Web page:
Jan M. Strugnell
La Trobe University, Kingsbury Drive, Bundoora, Vic 3086, J.Strugnell@latrobe.edu.au, @JanStrugnell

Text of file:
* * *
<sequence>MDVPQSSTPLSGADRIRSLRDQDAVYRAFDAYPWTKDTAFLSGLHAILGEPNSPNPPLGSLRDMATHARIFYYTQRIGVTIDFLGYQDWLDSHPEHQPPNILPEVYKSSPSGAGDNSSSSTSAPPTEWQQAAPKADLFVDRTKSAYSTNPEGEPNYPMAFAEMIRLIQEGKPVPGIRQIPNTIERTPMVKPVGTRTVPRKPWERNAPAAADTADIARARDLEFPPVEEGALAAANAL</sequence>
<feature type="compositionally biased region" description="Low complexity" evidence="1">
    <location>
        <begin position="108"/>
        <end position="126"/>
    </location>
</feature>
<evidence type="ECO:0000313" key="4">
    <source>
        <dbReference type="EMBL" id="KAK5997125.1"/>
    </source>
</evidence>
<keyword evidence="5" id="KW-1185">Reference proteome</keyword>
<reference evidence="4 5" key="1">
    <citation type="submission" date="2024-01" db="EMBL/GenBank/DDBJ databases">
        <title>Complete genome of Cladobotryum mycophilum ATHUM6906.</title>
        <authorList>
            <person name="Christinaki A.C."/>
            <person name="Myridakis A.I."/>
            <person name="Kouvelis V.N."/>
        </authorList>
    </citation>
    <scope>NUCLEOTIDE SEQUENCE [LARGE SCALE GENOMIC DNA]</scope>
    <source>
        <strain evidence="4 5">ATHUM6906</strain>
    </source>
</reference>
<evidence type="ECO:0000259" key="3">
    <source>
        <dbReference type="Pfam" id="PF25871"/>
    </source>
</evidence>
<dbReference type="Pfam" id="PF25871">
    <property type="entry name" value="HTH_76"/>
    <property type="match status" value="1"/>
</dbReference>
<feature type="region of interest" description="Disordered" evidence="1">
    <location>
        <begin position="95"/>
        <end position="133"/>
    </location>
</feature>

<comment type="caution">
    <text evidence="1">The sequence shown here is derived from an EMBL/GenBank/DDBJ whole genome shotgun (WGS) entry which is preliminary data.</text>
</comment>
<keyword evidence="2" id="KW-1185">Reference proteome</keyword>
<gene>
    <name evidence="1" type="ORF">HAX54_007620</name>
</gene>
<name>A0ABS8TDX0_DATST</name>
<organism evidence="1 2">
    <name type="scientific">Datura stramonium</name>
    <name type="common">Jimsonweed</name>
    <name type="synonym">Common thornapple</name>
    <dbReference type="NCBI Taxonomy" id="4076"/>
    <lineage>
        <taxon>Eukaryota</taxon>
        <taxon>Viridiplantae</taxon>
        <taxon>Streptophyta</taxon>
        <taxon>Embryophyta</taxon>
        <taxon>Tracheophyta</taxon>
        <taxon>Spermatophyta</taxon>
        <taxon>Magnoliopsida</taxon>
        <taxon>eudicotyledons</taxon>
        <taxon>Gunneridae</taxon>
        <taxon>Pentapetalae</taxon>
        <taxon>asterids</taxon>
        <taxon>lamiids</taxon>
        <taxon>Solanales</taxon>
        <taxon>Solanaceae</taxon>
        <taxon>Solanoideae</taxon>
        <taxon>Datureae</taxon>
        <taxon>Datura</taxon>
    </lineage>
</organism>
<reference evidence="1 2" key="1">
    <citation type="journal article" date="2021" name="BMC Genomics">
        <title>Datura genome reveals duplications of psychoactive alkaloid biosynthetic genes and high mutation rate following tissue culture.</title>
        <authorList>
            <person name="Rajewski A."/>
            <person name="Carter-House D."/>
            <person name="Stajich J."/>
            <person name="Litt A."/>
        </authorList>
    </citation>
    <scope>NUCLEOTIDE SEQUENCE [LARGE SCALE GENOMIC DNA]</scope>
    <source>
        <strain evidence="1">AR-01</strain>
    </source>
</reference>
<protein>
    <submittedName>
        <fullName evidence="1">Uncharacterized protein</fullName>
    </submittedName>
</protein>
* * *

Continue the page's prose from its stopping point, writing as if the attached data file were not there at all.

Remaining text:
Scientists and the general public are documenting shifts in species distributions. These shifting distributions are occurring in accordance with climatic change. Locally, the East Australian Current has strengthened over the last 50 years bringing warmer, saltier water hundreds of kilometres further south. In contrast, the Leeuwin Current appears to have weakened. Globally, the story is similar with marked changes in oceanic currents being documented. Increasingly powerful genetic tools are allowing us to investigate the genetic processes that underpin range shifts. These include the application of next generation sequencing methods such as reduced representation genomic methods to better understand population genetic processes and speciation and also transcriptomics to interrogate function and adaptation -‐ including how species are adapted to differing conditions. We can also investigate genetic signatures that persist from times of past climatic change to help us make predictions about the future. Insights from investigation of genetic signatures of marine species that are currently on the move will be explored along with signatures of past range shifts. Examples will be drawn from a diversity of species including some with commercial importance including octopus, abalone and lobsters.